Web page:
Study Guide

Calcifer in Howl's Moving Castle

By Diana Wynne Jones

Calcifer

When you think of the word demon, what usually comes to mind? Chances are decent if you've ever watched anything like Buffy the Vampire Slayer or The Last Exorcism, it's nothing good. In a lot of ways, Calcifer—Howl's fire demon—looks the part of the traditional, stereotypical evil demon, and when Sophie looks into Howl's fireplace and sees Calcifer's face, she comments that "there was no doubt that this one did look extraordinarily evil. Those long purple teeth" (3.41).

And we do see that Calcifer has a highly flexible sense of morality. He admits to Sophie that he's not telling her the entire truth about his contract with Howl, and he basically tells her that those are the breaks. And Howl later admits that he knows that Calcifer is his weak point—he'll never tattle on another fire demon, not even one as evil as Miss Angorian. Mrs. Pentstemmon also says, "Demons do not understand good and evil" (12.56).

But while Calcifer may not be the most reliably good character in the book, he's still deeply likeable. The thing that makes Calcifer so appealing as a character is his vulnerability. He's so proud when he shows Sophie his little flame arm, which he can use to pick up logs from the hearth to eat. And when Howl has to shift the castle from his old house in Porthaven to Sophie's old house in Market Chipping, Calcifer is legitimately terrified:

"I shall have to transfer Calcifer to the house that goes with that hat shop."

"Move me?" Calcifer crackled. He was azure with apprehension.

"That's right," said Howl. "You have a choice between Market Chipping or the Witch. Don't go and be difficult."

"Curses!" wailed Calcifer and dived to the bottom of the grate.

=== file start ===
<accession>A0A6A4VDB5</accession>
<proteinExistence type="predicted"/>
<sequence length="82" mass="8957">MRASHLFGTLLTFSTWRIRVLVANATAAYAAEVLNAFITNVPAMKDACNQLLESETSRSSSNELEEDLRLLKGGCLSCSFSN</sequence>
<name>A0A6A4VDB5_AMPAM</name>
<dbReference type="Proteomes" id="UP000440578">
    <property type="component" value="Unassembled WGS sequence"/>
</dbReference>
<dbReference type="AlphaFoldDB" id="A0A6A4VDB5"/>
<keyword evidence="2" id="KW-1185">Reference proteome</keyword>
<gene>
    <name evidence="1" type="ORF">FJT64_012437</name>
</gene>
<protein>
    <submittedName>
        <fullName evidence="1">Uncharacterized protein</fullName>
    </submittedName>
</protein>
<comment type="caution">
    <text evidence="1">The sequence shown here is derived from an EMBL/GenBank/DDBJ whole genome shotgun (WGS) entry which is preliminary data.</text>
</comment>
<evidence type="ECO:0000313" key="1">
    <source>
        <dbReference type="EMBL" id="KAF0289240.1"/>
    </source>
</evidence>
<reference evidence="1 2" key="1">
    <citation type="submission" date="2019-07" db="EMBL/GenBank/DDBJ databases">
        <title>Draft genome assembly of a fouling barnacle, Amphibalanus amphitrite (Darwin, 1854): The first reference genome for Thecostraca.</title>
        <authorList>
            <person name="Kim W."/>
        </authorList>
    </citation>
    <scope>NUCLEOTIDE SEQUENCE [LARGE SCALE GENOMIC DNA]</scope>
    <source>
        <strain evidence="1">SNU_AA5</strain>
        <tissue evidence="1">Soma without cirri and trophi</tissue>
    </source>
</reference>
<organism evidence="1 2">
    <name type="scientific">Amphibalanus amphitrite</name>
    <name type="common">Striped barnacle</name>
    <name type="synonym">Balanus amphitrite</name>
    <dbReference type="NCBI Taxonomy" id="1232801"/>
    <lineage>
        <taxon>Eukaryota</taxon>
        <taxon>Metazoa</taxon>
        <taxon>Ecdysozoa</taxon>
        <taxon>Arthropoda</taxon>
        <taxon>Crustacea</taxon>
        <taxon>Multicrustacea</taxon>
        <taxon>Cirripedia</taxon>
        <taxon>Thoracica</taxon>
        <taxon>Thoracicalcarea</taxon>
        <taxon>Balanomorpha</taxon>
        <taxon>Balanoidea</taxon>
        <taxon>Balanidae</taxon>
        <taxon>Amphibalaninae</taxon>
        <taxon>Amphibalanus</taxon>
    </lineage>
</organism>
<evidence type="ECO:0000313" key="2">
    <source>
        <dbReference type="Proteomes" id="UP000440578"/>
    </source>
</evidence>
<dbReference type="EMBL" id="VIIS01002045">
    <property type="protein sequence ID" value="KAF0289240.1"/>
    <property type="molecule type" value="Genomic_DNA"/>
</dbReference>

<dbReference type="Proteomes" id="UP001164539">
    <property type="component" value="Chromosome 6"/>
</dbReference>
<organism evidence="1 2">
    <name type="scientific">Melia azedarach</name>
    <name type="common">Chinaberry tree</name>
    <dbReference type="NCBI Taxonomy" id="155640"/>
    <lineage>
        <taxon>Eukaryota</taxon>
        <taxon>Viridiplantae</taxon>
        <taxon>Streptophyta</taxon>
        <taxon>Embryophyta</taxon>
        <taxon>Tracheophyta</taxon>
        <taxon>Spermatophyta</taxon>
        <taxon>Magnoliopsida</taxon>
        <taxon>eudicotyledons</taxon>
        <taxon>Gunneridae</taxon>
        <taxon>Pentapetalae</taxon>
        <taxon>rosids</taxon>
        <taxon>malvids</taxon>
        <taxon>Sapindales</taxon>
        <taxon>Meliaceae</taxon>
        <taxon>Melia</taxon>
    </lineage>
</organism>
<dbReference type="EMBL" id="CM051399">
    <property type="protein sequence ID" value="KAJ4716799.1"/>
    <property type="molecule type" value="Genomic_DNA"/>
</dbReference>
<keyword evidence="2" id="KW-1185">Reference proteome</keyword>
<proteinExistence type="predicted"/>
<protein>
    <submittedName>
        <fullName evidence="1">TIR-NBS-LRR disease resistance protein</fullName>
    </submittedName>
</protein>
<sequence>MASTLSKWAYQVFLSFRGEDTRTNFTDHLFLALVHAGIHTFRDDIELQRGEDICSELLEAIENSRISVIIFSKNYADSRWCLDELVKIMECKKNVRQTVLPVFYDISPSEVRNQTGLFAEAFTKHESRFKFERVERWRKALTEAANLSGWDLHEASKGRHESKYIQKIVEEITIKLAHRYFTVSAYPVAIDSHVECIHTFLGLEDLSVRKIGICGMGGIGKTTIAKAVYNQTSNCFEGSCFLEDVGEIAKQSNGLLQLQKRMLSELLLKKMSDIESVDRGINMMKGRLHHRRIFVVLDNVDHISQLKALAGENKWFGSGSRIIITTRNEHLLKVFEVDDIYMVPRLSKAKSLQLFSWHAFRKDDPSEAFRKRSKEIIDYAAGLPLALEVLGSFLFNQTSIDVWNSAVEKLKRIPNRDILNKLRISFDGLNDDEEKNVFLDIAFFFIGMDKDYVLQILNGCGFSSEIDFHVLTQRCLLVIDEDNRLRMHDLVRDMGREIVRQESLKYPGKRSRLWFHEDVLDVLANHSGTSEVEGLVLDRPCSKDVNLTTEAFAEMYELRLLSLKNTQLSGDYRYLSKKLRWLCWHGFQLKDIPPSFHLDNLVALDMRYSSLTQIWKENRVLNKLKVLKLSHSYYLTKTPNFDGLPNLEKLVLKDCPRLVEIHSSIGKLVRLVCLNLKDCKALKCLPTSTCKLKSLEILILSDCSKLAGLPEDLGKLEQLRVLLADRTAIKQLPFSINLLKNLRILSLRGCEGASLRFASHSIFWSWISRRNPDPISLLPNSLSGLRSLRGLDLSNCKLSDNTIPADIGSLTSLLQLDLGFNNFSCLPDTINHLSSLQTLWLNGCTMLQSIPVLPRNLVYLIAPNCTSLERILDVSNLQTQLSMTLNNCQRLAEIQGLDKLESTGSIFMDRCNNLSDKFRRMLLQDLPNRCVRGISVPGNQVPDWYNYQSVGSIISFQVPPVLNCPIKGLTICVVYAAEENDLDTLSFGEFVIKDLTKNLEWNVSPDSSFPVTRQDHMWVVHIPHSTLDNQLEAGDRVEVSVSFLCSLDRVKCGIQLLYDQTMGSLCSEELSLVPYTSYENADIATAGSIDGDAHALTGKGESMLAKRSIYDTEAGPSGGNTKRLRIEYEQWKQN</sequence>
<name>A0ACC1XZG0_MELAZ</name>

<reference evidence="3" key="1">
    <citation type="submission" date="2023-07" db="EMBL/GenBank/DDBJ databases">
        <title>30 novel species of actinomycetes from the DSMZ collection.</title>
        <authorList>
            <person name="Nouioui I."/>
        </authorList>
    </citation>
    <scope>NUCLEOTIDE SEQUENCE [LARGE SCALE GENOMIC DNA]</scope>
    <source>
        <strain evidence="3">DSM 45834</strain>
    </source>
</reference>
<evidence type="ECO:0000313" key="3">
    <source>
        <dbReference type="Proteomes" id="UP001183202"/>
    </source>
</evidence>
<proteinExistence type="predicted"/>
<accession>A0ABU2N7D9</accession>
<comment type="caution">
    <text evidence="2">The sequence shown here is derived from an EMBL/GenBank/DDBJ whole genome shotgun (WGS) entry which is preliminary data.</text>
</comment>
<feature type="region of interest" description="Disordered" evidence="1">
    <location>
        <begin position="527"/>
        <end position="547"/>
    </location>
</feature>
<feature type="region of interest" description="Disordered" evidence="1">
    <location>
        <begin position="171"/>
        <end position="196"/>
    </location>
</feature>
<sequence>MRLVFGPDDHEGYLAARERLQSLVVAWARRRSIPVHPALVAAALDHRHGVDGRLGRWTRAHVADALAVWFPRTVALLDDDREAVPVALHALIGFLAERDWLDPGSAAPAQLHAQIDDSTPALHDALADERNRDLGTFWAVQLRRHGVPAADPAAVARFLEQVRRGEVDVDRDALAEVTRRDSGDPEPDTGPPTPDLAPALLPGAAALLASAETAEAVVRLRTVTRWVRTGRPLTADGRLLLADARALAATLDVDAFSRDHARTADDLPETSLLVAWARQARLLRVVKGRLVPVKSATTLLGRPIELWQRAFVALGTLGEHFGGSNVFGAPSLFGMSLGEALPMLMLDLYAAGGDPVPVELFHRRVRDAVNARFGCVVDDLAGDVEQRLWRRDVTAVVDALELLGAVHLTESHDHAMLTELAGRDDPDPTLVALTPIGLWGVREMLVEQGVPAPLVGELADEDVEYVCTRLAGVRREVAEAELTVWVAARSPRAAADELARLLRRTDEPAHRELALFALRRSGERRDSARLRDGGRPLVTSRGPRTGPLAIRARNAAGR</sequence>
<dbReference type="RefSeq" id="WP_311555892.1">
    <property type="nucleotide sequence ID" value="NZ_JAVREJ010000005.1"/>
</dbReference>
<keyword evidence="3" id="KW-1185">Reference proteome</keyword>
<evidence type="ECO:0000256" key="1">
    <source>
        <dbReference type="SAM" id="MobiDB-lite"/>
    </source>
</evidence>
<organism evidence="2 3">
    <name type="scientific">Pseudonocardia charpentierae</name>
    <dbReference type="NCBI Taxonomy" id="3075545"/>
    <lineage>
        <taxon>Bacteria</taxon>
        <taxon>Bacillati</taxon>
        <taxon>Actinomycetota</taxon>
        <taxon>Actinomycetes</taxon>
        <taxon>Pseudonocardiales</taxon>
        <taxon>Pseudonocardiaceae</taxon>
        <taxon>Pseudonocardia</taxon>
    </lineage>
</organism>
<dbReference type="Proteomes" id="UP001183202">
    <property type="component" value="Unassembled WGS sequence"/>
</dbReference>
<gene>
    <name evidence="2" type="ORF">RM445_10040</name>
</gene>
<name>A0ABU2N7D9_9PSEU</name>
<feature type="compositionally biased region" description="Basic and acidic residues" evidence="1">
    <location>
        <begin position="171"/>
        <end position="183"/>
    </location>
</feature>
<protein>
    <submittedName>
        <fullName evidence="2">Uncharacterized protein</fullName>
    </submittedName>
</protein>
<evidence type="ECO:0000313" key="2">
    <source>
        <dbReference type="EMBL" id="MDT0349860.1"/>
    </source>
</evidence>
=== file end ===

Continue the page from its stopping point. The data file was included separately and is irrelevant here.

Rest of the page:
(16.47-50)

Calcifer's old-fashioned yell of "Curses!" when he hears that he has to move is funny, and his melodramatic hiding at the bottom of the grate also indicates his insecurity and sense of weakness at being bound to Howl's fireplace by his stupid contract. Unlike Miss Angorian, who really seems to enjoy controlling the people around her, Calcifer seems quite humble and concerned about his safety.

Once Calcifer is free of his contract and chooses to come back and live in the moving castle, our guess that he is a good guy despite his pointy teeth is confirmed: as long as he can choose to come and go, Calcifer is happy to hang out with these crazy folks he's been getting to know in partnership with Howl. Perhaps the real difference between Calcifer and Miss Angorian is that Calcifer has the freedom to choose to do good. Clearly free will is something that this book prizes highly.

Go and Catch a Falling Star

It turns out that fire demons come from falling stars. When a star falls out of the sky (in Ingary, at least) it's time for that star to die. Howl caught Calcifer out in the Porthaven Marshes and felt bad for him, so he offered him a contract to keep him alive in exchange for some of Calcifer's magic.

Not only does this explanation for the background of fire demons give Jones a good excuse for using John Donne's "Song," since the first line is "Go and catch a falling star," but it also might have a symbolic connection to religious representations of demons.

We have no idea if Jones had this in mind at all when she was writing the characters of Calcifer and Miss Angorian, but the most famous demon of all, Lucifer, a.k.a. Satan, is also known as the Morning Star in the Bible. Maybe there's some kind of connection of ideas between the fall of the Morning Star and the falling star/fire demon relationship that Jones proposes in Ingary. Again, we're just throwing this crazy theory out there—it's neat to think about, even if it's a pretty thin connection.

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